Well-established populations of three new, introduced plants have been documented in Virginia during the 2013 field season.
Aldrovanda vesiculosa L. (waterwheel plant), a carnivorous aquatic in the Droseraceae, was found to be abundant in parts of an old, large impoundment at Fort A.P. Hill Military Reservation in Caroline County. Evidently escaped from a nearby cultivated population, these plants represent one of only a few North American records for this Old World species.
Numerous individuals of Alnus glutinosa (L.) Gaertn. (black alder) were discovered in a small, weedy creek bottom adjacent to a golf course and old estate in Washington County. Previous reports of single, escaped trees in Arlington and Fairfax counties did not seem substantial enough to consider this species “established” in the state. This European alder is frequently used in wetland restoration plantings, and has been reported as invasive in seven states north of Virginia.
A low, sprawling, small-flowered Geranium found on a rich rocky embankment along Skyline Drive in Shenandoah National Park (Page County) proved to be Geranium sibiricum L. (Siberian cranesbill). The plant occurs for some distance along the Drive at this site and has obviously been undetected for some time. This Eurasian species is well established in a number of state north and northwest of Virginia.
More information is available on the individual map pages for these species.
The appropriate level at which to treat members of the North American Paper Birch complex (Betula papyrifera sensu lato) continues to be a difficult and controversial question. In recent years, the isolated Virginia populations of this northern tree have been widely treated as Betula cordifolia (or Betula papyrifera var. cordifolia, depending on one’s taxonomic outlook). Yet the Flora of North American (Vol. 3) also maps Betula papyrifera (sensu stricto) in Virginia, and observations have suggested that our trees often have contradictory or mixed characters that make unequivocal placement difficult. A recent blog post by Devin Floyd (http://blueridgediscoveryproject.blogspot.com/2011/07/exploring-talus-of-turk.html), describing a tree in Augusta County with characters that seem to fully match Betula papyrifera, drove home the need for a comprehensive reassessment of Virginia paper birch.
Consequently, the Virginia Natural Heritage Program, with assistance from Chip Morgan and the botany staff at Shenandoah National Park, has initiated a project to collect morphological data on Virginia paper birch through field visits of selected populations and a review of existing in-state herbarium material. These data will be analyzed in an attempt to determine the degree of variation among our populations, and how many taxa should be recognized. The project may take a while since the herbaria of Longwood University (FARM) and George Mason University (GMUF), both repositories for large numbers of paper birch specicmens, are both under renovation and inaccessible until later this year. Results will be posted when available.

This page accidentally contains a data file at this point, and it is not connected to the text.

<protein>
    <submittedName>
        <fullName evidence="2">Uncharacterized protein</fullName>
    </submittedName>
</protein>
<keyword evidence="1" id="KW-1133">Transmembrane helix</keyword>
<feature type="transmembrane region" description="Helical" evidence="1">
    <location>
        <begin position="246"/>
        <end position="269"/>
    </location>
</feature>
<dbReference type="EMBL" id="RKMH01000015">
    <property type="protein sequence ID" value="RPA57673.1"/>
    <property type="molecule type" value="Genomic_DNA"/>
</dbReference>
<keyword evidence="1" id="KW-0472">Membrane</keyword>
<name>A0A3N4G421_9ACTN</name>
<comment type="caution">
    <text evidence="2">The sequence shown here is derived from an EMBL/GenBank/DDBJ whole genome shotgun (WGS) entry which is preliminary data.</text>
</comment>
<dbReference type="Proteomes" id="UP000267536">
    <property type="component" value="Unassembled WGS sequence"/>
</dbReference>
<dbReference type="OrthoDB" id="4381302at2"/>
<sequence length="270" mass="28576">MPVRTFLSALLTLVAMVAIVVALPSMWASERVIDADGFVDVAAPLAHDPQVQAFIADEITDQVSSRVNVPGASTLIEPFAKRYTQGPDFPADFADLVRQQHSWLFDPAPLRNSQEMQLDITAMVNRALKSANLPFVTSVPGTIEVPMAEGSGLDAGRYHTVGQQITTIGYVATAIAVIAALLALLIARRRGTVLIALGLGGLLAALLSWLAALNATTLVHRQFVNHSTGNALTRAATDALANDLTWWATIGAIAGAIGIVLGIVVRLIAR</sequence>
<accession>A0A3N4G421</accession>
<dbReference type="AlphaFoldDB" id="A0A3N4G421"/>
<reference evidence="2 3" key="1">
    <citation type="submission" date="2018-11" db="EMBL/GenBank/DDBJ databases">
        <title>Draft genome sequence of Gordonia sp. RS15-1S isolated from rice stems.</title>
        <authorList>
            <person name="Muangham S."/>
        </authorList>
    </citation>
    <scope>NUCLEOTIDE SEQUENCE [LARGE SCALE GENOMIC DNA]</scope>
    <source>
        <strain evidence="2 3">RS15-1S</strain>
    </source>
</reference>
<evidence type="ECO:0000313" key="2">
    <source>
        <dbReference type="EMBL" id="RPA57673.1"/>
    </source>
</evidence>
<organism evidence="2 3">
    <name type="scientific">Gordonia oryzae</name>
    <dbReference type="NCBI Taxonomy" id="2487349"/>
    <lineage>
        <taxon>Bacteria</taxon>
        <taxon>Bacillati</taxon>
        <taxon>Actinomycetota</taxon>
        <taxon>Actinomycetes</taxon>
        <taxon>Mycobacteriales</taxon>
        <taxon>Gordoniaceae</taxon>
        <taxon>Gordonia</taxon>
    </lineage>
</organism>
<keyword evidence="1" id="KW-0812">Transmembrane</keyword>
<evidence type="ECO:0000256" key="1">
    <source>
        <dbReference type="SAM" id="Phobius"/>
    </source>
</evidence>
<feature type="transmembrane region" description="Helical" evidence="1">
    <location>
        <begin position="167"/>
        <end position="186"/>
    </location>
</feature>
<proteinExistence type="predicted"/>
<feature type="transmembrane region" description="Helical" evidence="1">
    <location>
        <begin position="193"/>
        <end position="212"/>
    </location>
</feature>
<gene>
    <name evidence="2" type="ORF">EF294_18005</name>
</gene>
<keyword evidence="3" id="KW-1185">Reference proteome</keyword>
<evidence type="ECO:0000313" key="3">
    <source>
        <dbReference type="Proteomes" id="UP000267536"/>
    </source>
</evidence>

Although the site may look much the same, we have worked with RYP Marketing, Inc. to implement a number of changes and new features that will provide users with greater functionality and more complete data. First and foremost, the Habitat and Common Name fields have been populated for nearly all taxa. In addition, a new field, “Flora of Virginia Name/Status,” has been added to provide users with crosswalks to the treatments in the recently published Flora of Virginia manual. The “Comments” section has been fleshed out for many taxa, particularly those for which our taxonomic treatment varies from the Flora’s. Other new features and improvements include:
– improved Search function
– ability for users to generate a PDF checklist of the full Digital Atlas flora (see “Products” on right sidebar)
– annotated list of Excluded Taxa (viewable/downloadable PDF) – on main menu bar
– excerpts from earlier hard-copy editions (viewable/downloadable PDF) – on main menu bar
– a biography of Atlas founder Alton M. Harvill, Jr. (viewable/downloadable PDF) – on main menu bar
– updated information in all the “About” pages (on main menu bar)
Last but not least, we have added this News and Announcements section so that we can better share information about this site and botanical activity in Virginia.
Please read the new “About” documents for much more information about the current VBA organization, the Digital Atlas, and our relationship with the Flora of Virginia Project that has made possible and led to this site revision.
Update, 7-12-13: We are now pleased to offer the Digital Atlas maps in PDF format. For information about this document and how to order, please see the notice under “Products” on the right sidebar.